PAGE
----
Summary and Keywords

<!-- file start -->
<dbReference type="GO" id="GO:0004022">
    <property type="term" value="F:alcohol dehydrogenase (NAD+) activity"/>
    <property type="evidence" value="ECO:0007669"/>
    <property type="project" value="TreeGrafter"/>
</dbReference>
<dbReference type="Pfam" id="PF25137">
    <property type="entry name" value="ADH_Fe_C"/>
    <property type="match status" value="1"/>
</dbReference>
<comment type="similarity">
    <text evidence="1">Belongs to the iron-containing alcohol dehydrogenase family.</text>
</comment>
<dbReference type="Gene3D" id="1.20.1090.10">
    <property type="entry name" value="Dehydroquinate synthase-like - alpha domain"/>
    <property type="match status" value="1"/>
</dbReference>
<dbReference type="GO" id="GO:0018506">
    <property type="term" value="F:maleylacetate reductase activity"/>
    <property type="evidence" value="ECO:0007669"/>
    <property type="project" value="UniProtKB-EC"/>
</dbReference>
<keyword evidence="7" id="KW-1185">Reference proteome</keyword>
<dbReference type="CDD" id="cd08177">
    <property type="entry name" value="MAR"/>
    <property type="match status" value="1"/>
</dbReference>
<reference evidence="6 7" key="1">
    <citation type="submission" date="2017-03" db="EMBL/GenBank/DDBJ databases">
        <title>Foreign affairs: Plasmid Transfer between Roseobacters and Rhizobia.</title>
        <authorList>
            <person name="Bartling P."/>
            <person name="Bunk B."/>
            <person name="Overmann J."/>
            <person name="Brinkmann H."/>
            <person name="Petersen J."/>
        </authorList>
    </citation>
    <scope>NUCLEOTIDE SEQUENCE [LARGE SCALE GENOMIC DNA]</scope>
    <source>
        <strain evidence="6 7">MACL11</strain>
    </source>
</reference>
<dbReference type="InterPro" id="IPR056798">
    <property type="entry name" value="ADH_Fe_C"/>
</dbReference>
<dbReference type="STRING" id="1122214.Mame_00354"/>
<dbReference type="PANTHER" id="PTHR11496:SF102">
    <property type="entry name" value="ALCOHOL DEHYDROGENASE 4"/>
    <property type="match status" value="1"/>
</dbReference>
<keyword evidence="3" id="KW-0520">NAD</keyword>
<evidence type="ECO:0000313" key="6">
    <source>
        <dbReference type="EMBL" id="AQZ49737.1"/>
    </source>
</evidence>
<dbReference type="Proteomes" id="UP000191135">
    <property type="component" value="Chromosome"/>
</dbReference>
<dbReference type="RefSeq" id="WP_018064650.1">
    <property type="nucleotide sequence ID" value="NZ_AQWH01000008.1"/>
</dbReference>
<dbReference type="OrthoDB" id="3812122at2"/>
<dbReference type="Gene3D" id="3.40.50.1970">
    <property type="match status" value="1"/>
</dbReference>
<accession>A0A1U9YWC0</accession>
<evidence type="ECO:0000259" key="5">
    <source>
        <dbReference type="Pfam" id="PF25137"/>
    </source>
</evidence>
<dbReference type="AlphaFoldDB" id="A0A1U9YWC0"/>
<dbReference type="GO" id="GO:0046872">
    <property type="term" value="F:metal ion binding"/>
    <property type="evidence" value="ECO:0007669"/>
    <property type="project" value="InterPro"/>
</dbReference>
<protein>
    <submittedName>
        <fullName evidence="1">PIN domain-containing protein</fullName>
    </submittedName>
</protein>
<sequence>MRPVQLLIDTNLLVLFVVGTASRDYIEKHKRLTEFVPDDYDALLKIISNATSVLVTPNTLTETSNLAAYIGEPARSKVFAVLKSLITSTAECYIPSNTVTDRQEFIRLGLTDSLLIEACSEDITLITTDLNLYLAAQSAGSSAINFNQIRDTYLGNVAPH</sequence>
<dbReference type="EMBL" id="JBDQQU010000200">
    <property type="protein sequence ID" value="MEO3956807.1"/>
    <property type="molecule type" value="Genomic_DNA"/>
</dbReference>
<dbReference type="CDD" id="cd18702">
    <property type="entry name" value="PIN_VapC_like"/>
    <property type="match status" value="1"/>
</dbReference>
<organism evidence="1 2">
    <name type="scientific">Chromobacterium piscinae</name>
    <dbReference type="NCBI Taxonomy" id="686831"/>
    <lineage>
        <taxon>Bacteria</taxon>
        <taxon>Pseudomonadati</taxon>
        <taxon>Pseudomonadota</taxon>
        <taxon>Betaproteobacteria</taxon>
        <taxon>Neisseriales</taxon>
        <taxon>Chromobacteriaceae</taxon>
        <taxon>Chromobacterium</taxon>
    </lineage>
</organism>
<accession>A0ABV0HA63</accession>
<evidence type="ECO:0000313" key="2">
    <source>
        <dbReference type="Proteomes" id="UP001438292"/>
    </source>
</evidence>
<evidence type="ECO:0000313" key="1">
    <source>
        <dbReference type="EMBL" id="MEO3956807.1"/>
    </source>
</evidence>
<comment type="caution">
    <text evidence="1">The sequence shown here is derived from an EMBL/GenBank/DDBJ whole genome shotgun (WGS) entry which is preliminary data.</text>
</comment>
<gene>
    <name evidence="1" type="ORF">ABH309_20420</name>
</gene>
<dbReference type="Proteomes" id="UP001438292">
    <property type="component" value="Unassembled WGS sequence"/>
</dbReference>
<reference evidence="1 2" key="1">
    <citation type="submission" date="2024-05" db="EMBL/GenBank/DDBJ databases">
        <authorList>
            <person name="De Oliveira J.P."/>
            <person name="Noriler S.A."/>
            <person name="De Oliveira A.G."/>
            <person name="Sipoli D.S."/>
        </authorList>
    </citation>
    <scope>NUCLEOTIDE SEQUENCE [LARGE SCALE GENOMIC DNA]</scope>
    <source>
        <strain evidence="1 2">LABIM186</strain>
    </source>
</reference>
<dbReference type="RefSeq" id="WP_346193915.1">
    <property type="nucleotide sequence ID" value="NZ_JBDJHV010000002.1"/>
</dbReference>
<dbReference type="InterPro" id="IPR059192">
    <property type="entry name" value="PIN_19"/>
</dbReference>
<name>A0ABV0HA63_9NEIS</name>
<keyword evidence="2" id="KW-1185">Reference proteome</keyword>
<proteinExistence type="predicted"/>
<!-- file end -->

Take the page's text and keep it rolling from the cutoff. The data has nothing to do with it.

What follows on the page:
Phenomenological literary theory has its roots in Edmund Husserl’s studies of the directional acts of consciousness in the first half of the 20th century and Roman Ingarden’s The Literary Work of Art and The Cognition of the Literary Work of Art, arguing that literary works can come into existence only in the act of reading. Under the influence of Martin Heidegger, phenomenology absorbed hermeneutic insights from Dilthey, Gadamer, and Ricoeur, as well as existentialist features, foremost from Jean-Paul Sartre, with Merleau-Ponty contributing a corporeal accent by reiterating Husserl’s distinction between the biophysical body (Körper) and the animate body (Leib). George Poulet of the Geneva school and the early Yale critics added an author-oriented form of literary criticism, while Ingarden’s work was taken up by the Konstanz school theorists Wolfgang Iser and Hans Robert Jauss, the latter challenging ontological approaches by a historically anchored form of reception aesthetics. In the United States, the idea of phenomenology in literature has been prominently pursued by Maurice Natanson. At the same time, phenomenological literary theory is undergoing a revival in the wake of the neo-phenomenology of Hermann Schmitz, notably in such writings as Rita Felski’s Uses of Literature.
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